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I'm asking about Star Wars because it claims to take place in our universe, but disconnected from us in space and time (long long ago and far far away).

Even though the Star Wars universe has "humans", do we really know the scale of everything in the Star Wars universe is the same as in the real world? Maybe everything Star Wars is 10% or 100% or 10X bigger; or smaller.

This "presumes" that an Imperial Standard Meter is the same as a meter. This is not convincing.

Is there anything is canon which really relates the scale things in Star Wars to the real world. For example, knowing the speed on light in Imperial Standard units would do the job (presuming that we assume that the relationship between Imperial time units and SI time units is known).

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My question is why would you presume they were NOT the same? What particular benefit would you get from assuming things were bigger or smaller than they appeared to be from the films. They are measured in meters, feet, yards, miles or lightyears, why would they be using a measure different from the ones we use if the writers want us to be able to identify with them without having to constantly remeasure things in our head? – Thaddeus Howze Jul 17 '12 at 19:58
@Thaddeus: why would you assume they ARE the same? Not having a reason to presume they aren't the same isn't a reason to presume they are the same. – ThePopMachine Jul 17 '12 at 20:05
But seeing how HUMANS are designing the series, humans are writing the series, humans have to build the sets, design the products, Humans even star in the series. The canon publications list everything in human measurements, OUR measurement systems. Why would you ASSUME THEY WOULD BE DIFFERENT? It's a question that answers it self because the simplest answer is most likely to be right. They would use the same measurement systems because we created them. If they were aliens, written BY aliens, THAT might make them potentially different. – Thaddeus Howze Jul 17 '12 at 20:13
If I could vote to close this, I would, because I don't see how it's possible to answer it... – PhilPursglove Jul 17 '12 at 20:30
Of course it is answerable. If you have a canon source which states the speed of light in Imperial units or the number of molecules of water in Imperial unit of volume or any other relationship between some physical constant and Imperial units, then it is answered. – ThePopMachine Jul 17 '12 at 21:17
up vote 20 down vote accepted

See this question and this answer.

Star Wars and E.T. are in the same universe. Members of E.T.'s species appear in the Senate chamber in Star Wars Episode I.

The humans that appear in E.T. are at least roughly the same size, relative to E.T., that the Star Wars humans are relative to the folks from Brodo Asogi in Star Wars.

(The idea of Star Wars and E.T. being in the same universe almost certainly started as a joke, but according to the linked answer, Spielberg and Lucas have put enough canon information in both universes to confirm it.)

Conclusion: Earth humans and Star Wars humans are close to the same size.

This assumes, of course, that E.T. takes place in our universe; we see more than enough information in the movie to confirm that that's the intention. It's conceivable, I suppose, that E.T. takes place in a parallel universe with a different scale, but that's not particularly plausible.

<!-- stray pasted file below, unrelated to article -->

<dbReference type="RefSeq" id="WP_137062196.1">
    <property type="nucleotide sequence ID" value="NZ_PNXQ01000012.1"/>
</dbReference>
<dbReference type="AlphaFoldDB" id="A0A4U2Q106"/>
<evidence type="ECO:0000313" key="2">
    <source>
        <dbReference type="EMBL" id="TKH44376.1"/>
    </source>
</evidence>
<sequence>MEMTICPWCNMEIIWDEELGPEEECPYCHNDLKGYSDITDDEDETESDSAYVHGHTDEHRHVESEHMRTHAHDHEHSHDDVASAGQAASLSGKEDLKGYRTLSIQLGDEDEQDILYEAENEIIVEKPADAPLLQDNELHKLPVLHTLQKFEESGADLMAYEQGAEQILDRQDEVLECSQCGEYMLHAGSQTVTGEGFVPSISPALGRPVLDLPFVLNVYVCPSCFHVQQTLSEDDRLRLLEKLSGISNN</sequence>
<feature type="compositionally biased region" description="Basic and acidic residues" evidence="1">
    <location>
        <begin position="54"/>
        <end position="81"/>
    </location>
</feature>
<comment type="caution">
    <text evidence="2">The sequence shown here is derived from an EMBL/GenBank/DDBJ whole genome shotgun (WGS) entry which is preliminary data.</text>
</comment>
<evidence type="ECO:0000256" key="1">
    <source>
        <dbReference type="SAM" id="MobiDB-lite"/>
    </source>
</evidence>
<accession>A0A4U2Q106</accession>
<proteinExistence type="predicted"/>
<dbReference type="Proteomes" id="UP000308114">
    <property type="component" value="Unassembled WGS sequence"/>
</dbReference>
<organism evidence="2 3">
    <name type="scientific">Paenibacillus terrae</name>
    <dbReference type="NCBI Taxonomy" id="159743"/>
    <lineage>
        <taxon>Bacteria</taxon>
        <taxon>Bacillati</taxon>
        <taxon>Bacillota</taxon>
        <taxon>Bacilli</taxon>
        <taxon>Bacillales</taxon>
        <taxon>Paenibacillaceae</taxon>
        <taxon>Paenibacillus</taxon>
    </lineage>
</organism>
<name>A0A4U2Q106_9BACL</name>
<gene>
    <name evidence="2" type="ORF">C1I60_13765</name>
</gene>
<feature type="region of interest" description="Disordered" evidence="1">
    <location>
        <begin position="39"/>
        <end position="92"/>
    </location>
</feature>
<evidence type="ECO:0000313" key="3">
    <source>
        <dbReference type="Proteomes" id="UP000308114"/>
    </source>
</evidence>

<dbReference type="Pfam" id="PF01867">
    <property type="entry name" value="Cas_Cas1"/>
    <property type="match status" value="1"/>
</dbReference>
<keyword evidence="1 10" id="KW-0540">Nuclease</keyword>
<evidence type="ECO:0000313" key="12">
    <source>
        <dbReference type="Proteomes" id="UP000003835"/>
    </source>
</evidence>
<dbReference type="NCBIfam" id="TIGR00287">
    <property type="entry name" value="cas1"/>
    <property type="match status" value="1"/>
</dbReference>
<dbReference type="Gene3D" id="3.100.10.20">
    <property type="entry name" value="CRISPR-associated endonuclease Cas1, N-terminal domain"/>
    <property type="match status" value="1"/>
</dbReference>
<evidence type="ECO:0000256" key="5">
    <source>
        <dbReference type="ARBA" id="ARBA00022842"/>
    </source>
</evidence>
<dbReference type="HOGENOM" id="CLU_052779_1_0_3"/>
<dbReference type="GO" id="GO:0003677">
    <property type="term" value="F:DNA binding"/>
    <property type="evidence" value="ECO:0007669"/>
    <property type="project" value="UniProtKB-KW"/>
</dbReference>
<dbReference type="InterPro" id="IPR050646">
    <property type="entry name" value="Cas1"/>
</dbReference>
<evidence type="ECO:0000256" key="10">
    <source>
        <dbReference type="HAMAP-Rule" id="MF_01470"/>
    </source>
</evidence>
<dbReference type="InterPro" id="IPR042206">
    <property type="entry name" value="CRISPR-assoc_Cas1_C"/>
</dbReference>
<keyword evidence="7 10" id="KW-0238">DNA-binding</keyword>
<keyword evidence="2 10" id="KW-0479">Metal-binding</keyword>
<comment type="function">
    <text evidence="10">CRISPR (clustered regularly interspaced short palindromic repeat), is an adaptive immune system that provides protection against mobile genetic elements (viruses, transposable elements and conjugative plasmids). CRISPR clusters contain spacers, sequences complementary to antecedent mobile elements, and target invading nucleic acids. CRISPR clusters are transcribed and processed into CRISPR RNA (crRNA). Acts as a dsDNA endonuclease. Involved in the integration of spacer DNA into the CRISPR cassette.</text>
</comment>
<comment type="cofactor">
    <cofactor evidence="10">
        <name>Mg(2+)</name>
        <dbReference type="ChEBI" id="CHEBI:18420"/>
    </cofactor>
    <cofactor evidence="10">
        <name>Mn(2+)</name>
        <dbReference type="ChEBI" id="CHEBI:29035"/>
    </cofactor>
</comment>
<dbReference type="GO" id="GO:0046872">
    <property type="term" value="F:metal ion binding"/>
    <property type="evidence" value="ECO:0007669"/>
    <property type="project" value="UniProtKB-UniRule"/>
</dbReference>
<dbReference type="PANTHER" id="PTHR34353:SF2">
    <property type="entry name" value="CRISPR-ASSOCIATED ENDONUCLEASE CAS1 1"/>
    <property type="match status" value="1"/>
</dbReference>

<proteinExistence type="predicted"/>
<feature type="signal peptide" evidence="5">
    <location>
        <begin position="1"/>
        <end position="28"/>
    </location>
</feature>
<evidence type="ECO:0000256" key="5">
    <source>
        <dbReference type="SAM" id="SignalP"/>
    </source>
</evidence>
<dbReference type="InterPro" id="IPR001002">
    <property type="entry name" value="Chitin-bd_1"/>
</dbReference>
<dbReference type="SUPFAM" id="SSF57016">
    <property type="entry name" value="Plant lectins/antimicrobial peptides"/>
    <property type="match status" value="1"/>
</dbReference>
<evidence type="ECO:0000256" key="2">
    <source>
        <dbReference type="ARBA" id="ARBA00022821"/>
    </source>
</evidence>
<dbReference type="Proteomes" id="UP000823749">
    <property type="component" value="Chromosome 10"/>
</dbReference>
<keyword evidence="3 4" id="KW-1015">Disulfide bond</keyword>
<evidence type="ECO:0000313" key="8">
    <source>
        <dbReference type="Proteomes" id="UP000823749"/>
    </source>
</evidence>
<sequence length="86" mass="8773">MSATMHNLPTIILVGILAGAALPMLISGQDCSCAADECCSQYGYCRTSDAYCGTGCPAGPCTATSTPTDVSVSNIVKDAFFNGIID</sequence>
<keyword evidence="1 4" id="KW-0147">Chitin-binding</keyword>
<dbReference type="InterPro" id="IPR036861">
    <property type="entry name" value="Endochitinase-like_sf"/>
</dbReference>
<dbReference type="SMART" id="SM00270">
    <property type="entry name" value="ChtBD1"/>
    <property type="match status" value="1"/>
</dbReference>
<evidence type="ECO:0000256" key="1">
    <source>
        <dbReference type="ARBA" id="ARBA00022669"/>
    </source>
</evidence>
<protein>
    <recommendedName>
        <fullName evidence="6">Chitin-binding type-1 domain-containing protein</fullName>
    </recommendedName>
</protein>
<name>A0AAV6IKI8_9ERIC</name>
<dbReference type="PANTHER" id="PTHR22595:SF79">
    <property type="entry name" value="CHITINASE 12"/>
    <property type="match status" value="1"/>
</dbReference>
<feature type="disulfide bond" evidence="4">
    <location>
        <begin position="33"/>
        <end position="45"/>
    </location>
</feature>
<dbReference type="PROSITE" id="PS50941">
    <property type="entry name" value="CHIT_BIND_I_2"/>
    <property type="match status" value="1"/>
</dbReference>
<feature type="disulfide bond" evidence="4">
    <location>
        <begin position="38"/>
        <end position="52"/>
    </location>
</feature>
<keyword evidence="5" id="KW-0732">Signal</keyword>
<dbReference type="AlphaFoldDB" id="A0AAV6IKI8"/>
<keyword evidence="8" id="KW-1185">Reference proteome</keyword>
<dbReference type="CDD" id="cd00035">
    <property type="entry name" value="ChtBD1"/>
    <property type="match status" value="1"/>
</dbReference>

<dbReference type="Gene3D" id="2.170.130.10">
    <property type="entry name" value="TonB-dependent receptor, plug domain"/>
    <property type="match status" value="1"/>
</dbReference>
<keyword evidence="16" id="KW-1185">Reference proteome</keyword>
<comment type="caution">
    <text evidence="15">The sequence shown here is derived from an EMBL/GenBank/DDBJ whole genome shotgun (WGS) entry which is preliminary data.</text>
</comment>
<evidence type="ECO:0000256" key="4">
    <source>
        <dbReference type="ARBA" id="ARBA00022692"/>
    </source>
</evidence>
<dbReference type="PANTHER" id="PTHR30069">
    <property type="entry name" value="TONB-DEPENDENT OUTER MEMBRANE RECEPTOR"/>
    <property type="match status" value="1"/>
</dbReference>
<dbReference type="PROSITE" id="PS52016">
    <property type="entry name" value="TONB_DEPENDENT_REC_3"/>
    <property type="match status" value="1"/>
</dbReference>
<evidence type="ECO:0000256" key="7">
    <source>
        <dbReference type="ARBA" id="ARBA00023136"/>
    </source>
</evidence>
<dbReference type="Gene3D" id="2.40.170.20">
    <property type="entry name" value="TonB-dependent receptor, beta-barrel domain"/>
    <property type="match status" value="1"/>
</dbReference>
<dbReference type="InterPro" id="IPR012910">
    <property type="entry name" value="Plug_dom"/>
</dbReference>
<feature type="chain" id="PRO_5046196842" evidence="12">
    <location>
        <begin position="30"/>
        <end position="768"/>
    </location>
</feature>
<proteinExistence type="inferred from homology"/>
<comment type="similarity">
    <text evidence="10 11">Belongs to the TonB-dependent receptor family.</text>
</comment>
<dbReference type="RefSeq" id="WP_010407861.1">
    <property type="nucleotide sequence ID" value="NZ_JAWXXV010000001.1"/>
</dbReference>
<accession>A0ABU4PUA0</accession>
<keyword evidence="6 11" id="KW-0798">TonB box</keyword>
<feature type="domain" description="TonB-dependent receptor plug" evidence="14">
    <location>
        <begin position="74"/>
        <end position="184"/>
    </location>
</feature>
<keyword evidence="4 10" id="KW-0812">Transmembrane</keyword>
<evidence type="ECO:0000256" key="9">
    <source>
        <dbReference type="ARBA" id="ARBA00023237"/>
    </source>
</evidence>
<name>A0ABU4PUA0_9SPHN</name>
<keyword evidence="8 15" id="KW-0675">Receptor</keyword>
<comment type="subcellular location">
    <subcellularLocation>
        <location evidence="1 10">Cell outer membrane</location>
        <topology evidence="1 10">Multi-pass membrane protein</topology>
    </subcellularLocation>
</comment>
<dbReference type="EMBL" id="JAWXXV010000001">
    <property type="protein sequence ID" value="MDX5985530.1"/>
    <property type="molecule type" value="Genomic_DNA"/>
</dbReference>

There are also physical problems with having human-shaped creatures of significantly different sizes. We've seen Star Wars humans walking around on a number of different planets, and they always appear to be moving normally. A human-shaped creature that's say, 10 meters tall would move very differently, assuming he could even support his own weight. Lower gravity could partly solve that, but then such creatures would have to move more slowly, and we'd have to assume that the movies are shown with a different time scale. Similar considerations apply for smaller human-like creatures. And we'd have to assume that the Galaxy Far Far Away is full of planets that appear Earth-like, but that consistently have substantially different surface gravities and breathable atmospheres.

(Personally, I like the idea that the "humans" in Star Wars are not human at all, that they're some random alien species that happens to dominate the galaxy, and they're portrayed by human actors in the movies for the sake of storytelling. But the E.T./Brodo Asogi connection probably contradicts that idea.)

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+1 Brilliant answer. – Ernest Friedman-Hill Jul 18 '12 at 0:35
If Star Wars and E.T. are the same Universe, how is it that Star Wars is a movie franchise in the E.T. Universe? (Elliot plays with a Boba Fett action-figure, and has Star Wars-themed pajamas and blankets!) – Channel72 Jul 18 '12 at 2:41
@Channel72 - Writers love doing stuff like this. For another example, Futurama and the Simpsons have crossed over into each others' stories, but they are apparently also fictional to each other. – neilfein Jul 18 '12 at 4:13
@Channel72 - maybe E.T. brought the idea of Star Wars to earth! – The Fallen Jul 18 '12 at 15:03
@Channel72 - Because star wars 4-6 are actually a documentary about what happened a long long time ago in a galaxy far far away... 1-3 are anti Nemodian propaganda designed to color our trade relations with them. – Chad Jul 18 '12 at 15:06

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